Fall is an important time for the bees. It is their last opportunity to build up nectar and pollen stores before Winter. Here are the most nutritious fall bee flowers (for both honey bees and native bees) that you can plant in your own yard. Grow them and you will help the butterflies too. Lucky for us they are also beautiful flowers, so plant away!
Fall Flowers the Bees Will Love
Anemone or Windflower (Anemone x hybrid) There are many anemones, for this list I am just including the fall-blooming anemones. A beautiful flower in soft pink or white that grow to about 3′ high. I am mad about a white one, ‘Honorine Jobert”–just beautiful. They thrive in light to partial shade but will tolerate full sun, as long as there’s enough moisture. Site plants in moist, humus-rich soil, but avoid overly wet conditions. Most are hardy in zones 4 to 7.
Aster (Aster) Asters are the last flower to bloom in my garden before the killing frost. I love their charm and their toughness. Bees love them too, as do butterflies. They come in a range of colors from blue, purple, pink, yellow, and white. Asters differ in size and form, ranging from the six-inch-high Aster alpinus to the towering seven-foot A. tataricus. Here is a short list of some popular ones.
- New England asters (A. novae-angliae) Despite the name, they are actually native through much of the country. They prefer moist soil and sun. Zones 3 to 8.
- Aster frikartii 2.5-3′ high with lavender-blue flowers. In the mild-winter western U.S., it blooms practically year-round if you remove spent flowers. Needs winter protection in zones 5-6.
- Smooth Aster (Aster laevis) The only aster with smooth leaves. Pale blue-lavender blooms and about 3′. Extremely hardy, may even bloom into November. Zones 4-8.
For more “natural” gardens, consider:
- White wood aster (A. divaricatus) is a native of eastern North American forests. Blooms well in dry shade–brightening dark corners. Great deep purple stems. Zones 3 to 9.
- Heath aster (A. ericoides) is native through much of the United States. Tiny flowers in white, pink or lavender bloom in great profusion on dense, bushy plants to three feet. Tolerates some drought. Plant in a sunny spot. Zones 4 to 9.
Bluebeard or Blue Mist (Caryopteris clandonensis) I can’t say enough good things about this long-blooming shrub. First, the color of these flowers is incredible–a shade of blue that almost seems to glow. Silver green leaves. It is drought resistant, rabbit resistant, and beloved by bees, beneficial insects, and butterflies. Caryopteris looks great in flower gardens, shrub borders, and in masses. Height ranges from 2′-4′, depending on the variety. Zones 5 to 9.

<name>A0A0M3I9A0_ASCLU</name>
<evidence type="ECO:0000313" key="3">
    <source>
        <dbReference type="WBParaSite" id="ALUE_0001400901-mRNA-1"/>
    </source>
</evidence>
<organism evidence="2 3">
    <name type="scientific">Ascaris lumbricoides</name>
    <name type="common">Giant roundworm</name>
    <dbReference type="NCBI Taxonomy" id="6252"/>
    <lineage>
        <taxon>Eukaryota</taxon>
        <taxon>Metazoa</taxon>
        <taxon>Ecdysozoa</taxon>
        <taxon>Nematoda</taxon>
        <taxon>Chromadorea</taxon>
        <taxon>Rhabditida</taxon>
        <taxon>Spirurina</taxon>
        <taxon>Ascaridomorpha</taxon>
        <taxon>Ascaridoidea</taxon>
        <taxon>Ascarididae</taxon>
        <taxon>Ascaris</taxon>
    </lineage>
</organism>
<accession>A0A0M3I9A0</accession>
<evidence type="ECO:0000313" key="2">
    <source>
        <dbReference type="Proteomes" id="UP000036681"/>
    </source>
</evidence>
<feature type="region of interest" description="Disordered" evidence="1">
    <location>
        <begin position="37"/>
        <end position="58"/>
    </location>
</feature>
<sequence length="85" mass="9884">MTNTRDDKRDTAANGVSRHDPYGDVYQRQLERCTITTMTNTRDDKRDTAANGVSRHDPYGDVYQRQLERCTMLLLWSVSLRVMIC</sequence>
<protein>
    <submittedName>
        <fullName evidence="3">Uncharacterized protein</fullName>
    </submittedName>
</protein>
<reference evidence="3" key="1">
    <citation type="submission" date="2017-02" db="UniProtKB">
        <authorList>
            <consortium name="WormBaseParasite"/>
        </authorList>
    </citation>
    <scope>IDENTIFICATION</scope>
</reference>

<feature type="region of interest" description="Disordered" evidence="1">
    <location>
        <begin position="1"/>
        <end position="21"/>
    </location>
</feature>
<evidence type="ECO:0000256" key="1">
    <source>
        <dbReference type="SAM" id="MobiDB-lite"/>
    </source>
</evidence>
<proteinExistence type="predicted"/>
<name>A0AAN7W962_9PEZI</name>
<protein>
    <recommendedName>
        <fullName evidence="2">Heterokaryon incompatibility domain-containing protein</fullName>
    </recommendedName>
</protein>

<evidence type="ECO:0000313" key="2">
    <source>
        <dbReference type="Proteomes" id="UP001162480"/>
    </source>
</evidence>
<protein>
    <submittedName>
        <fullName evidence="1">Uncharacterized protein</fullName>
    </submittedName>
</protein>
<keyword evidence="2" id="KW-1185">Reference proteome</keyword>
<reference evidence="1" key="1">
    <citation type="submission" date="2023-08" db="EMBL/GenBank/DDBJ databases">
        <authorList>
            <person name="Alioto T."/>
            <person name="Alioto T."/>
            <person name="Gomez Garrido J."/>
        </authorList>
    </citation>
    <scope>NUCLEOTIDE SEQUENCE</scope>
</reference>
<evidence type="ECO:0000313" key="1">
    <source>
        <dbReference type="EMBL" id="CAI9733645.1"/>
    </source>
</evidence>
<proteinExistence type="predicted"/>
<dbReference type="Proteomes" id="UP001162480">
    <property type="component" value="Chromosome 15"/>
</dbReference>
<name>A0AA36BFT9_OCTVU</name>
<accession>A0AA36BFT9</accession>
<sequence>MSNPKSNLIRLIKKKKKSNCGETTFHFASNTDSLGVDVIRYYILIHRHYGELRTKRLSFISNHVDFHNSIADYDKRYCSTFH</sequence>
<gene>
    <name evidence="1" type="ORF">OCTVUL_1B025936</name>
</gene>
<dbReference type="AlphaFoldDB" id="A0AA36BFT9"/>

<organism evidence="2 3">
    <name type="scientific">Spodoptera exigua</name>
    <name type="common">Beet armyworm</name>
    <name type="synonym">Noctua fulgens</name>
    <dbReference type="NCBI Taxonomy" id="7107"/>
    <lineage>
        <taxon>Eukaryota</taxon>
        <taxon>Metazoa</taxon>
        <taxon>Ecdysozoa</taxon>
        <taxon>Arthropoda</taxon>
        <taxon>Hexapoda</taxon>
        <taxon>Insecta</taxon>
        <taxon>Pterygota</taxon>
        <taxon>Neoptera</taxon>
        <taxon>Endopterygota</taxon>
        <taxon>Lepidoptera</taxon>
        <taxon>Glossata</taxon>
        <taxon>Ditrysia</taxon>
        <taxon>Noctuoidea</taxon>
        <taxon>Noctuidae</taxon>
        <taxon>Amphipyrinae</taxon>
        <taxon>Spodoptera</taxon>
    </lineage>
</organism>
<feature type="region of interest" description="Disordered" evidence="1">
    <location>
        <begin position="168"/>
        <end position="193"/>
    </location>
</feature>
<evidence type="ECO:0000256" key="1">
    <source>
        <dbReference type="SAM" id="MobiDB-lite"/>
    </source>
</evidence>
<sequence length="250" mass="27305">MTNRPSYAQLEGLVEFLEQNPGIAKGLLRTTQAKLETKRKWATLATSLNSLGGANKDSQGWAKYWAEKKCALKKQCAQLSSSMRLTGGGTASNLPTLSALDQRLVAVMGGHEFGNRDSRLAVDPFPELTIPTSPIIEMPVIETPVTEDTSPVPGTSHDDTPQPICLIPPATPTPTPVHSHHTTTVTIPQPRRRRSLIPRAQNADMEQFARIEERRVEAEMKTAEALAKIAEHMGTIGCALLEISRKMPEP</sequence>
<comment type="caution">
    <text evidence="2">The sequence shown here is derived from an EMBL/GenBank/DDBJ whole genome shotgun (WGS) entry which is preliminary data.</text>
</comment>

Bush Clover (Lespedeza thunbergii) This shrub recently appeared on my radar–now it is on my short list to plant. Not commonly grown, but it needs to be. Pollinators goes nuts over these long-blooming purple-pink flowers. Also available in white. Has a branching, weeping habit, so it would look great against a wall, or over a hill. Drought tolerant and tolerant of a range of soils. Since it is in the pea family, the plant will send nitrogen into the soil and the plants around it. Best in full sun, will tolerate partial shade. Make sure it has enough room; its height will be about 3-4′, width will reach 6-8′. Zones 4-9.
Coneflower (Rudbeckia) Coneflower is a common name for many flowers–not all of them are great for bees. In addition this coneflower’s Latin name, Rudbeckia, may bring to mind other Rudbeckias such as Black-Eyed Susans (which are often on bee flower lists, but in my experience don’t offer much food for the bees.) No, here I am intending to recommend the very tall (6′-8′), yellow coneflowers such as Rudbeckia laciniata, Rudbeckia nitida, and Rudbeckia maxima. They offer great pollen and some nectar. Butterflies, beneficial insects, and birds all love these flowers. Grow in average soil in full sun. Zones 5-9
Goldenrod (Solidago) Goldenrod can be a tough sell, because many see it as a weed. Or they associate their autumn allergies with goldenrod (unlikely). But this plant has a lot going for it. It looks great next to other fall blooming plants, is a cheery yellow color, grows well in dry soil, and is a nutritious food for the bees. Goldenrod honey is dark, flavorful, and high in antioxidants. There are over 100 varieties found in North America; seek out the ones that grow well in your climate. If you think the taller varieties look too weedy, try the dwarf varieties in your garden, such as Solidago sphacelata ‘Golden Fleece’. Zones 4-9.
Perennial Sunflower (Helianthus) Yellow daisy-like flowers that are smaller than their annual cousins, but tall like annual sunflowers. Seeing these at the back of a border give drama to a garden and may just be the antidote for the grumpy gardener. Rich yellow flowers with dark green leaves. Starts blooming in late summer, continues through the fall. Look for different varieties such as, Helianthus angustifolius ‘Mellow-Yellow’, Helianthus ‘Lemon Queen’, Helianthus maximillani, and Helianthus angustifolius (Swamp sunflower) (this one is a good choice for poor soils). Plant in full sun with some compost added. Tolerant of many soil types but does not like drought. Zones 4-9.
Stonecrop (Sedum ‘Autumn Joy’) Last on the list, but certainly not least. The Sedum Genus has about 400 species. Many of them offer modest amounts of nectar and pollen. But without a doubt ‘Autumn Joy’ is the bee favorite. Plant it and watch the honey bees come. It begins as soft pink to coral in color, becomes more vibrant, then ages to a deeper rust color later in the fall. Looks great with other perennials and grasses. Full sun. Zones 3-9.
What is your favorite Fall bee flower?